Parenting: The grad school game

Many colleges offer graduate degrees and doctoral programs, but the slots are competitive.
David Murphy says the path to graduate school is entirely different from getting into college.
February 8, 2012 6:09:34 AM PST
My son (Murphy kid #2), a third-year mechanical engineering major, announced recently that he is thinking about heading to graduate school once he earns his Bachelor's Degree. This news, for any parent I imagine, produces different feelings. On the one hand, a Master's Degree or Doctorate seems to suggest more wage earning opportunity once your kid is out there in the working world. On the other hand, grad school puts a delay on the actually wage earning, and opens-up a whole new set of worries, the main one being: will he get in?

As your kids move from high school into college and beyond, they become more and more independent. You can see them doing more for themselves and making more of their own decisions. As a parent, you have less and less room to guide and nag. But it's still okay to discuss the process with your kids, and to educate yourself on how this process works, so your son or daughter has the right approach to the application process. In fact, you will need to learn a lot, because the process is a lot different.

While the requirements and opportunities may differ from major to major, the basic idea is that getting into graduate school takes a lot more finesse than getting into college. Websites like gradschooltips.com offer good primers on the subject and spell out the differences between applying to college and grad school.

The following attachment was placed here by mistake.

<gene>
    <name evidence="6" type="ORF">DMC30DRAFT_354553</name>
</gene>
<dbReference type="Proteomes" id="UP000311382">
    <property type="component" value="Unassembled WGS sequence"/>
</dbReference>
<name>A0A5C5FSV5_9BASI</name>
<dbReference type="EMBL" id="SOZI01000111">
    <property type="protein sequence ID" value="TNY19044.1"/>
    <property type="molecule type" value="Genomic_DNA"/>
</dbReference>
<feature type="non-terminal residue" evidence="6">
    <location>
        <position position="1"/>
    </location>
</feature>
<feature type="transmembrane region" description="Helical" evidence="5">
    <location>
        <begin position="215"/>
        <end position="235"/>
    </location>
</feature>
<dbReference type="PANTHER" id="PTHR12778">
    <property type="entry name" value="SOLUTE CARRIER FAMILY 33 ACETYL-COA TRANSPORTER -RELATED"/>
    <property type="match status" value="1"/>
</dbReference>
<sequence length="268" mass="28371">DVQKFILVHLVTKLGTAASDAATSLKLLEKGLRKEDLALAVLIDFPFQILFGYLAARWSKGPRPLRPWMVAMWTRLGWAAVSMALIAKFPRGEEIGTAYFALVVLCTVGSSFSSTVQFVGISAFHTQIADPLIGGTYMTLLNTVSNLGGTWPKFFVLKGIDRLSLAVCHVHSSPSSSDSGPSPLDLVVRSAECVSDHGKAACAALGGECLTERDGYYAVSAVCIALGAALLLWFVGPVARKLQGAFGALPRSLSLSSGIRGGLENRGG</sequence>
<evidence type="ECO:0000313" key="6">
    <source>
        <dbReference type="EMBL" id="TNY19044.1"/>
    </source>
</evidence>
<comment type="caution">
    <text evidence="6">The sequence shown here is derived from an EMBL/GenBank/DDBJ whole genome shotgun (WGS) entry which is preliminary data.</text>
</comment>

For example, college admissions decisions are decided by an admissions staff that is primarily concerned with high school class rank, GPA, and SAT/ACT scores, with a secondary interest in extra-curricular activities. Graduate school admissions are more personal. It's college professors who are making the decision on who to accept, and while GRE scores (graduate school admissions tests) and grades from undergraduate courses are important, how much your young adult has done outside the classroom parameter carries far more weight than the general college application process required.

Among the important steps your son or daughter should take is getting to know their undergraduate professors well. Ask if they can do research. And whenever there's an opportunity to publish a paper related to research, they should do it. After all, many graduate school programs exist for research and anything that demonstrates ability along these lines is important. Tell your student not to stop with just one professor. They should work with as many as possible, and strive to do great work. Eventually, it's those professors who will be writing recommendations to grad schools, and a hard, productive worker is far more likely to win more than simply the standard letter. Internships also provide an opportunity to shine and make contacts. Your kids should make friends with the boss or supervisor and keep in touch even after the internship is over, so they are remembered - another way to get a good recommendation letter.

Most of the advice online also suggests that your student should cast a wide net. Grad school slots are competitive, especially at the top schools. Most of what I've seen suggests they should plan on applying to at least six different schools, and even 20 isn't unreasonable. They should apply early. They should also visit the schools they want the most, meet some professors if they can, and then keep in touch with these people, passing along any successes. If you son or daughter knows other students who move on to grad schools, they should keep in touch with these people and see whether they can be a conduit through which to meet professors and make contacts.

Next week, I'll talk about paying for grad school.

---David Murphy

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